The Igbos in the Nigerian community in South Florida recently hosted a celebration of life for Gen. Chukwuemeka Odumegwu-Ojukwu who led the secession movement in Nigeria in the late 1960s that led to the creation of the short-lived nation of Biafra. He died last November in London. Despite his central role in the civil war that led to the deaths of more than two million Nigerians, he won a pardon from the central government and went on to play an important role in the affairs of Africa’s most populous nation. The celebration, held in Opa-locka in north Miami-Dade County, paid tribute to Gen. Odumegwu-Ojukwu for his “patriotism and nationalism,” as one local Igbo leader said.

It is highly unlikely that many African Americans, let alone Americans, generally, know anything of the 13-year Nigerian conflict. Yes, that was 45 years ago but Nigeria is once again wracked by unrest that could deteriorate into another civil war. Other African nations are also coping with unrest, including Somalia and Sudan, in these unsettled times which are certain to remain with us for many years.

Should we have an interest in what happens in those countries? Should we have had an interest in what unfolded in Libya, a North African nation? Yes, we should. We must underscore our heritage by being actively engaged with Africa and other countries of the Diaspora so we can stand ready to be of service to the people as they strive to emerge from the myriad challenges they face and be their partners for peace and prosperity. And we must insist on having an influence on American foreign policy towards such nations. We must not continue to let those whose only interest in Africa and the Diaspora nations is their natural resources shape their destiny.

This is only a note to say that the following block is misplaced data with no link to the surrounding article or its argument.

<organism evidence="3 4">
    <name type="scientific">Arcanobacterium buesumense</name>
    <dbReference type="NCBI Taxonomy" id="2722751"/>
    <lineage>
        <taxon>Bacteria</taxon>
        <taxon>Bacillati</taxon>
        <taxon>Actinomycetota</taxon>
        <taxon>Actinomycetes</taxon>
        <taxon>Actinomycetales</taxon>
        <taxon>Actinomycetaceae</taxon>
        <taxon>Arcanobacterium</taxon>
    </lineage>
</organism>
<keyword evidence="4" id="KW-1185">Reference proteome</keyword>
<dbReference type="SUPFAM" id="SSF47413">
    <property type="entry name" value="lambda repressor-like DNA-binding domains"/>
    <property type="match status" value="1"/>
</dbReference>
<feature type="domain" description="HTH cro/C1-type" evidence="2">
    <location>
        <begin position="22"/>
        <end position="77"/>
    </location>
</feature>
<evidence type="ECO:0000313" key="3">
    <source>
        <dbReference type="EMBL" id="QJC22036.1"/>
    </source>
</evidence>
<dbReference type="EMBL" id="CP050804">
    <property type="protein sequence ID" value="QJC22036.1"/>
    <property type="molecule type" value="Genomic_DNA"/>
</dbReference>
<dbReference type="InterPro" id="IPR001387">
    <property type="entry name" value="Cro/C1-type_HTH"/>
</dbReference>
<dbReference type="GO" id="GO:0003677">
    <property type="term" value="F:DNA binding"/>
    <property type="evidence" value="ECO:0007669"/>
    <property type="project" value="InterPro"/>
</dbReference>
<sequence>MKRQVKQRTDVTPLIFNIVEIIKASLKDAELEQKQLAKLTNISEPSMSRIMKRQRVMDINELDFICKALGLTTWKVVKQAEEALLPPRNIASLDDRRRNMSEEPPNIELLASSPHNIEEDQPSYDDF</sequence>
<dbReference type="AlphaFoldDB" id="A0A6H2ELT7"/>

Such a role will be greatly enhanced if we of the Disapora embrace our cultural heritage and our point of origin and understand the common thread that runs through us. We have allowed insular considerations to dominate our attitudes towards one another, rather than uniting under the common reality that, language and parochial customs aside, we are all black.

There is too little mixing, sharing, uniting and exchanging of knowledge, yet there is much we can learn from one another. Our brothers and sisters newly arrived from the Motherland have much they can teach us about the culture of our forefathers and infuse our daily lives with a stronger connection to our heritage. In turn, they can learn much from our experience in what originally was a land of slavery and now is a land of opportunity. There is much we can accomplish economically, as well.

After all, we are one people.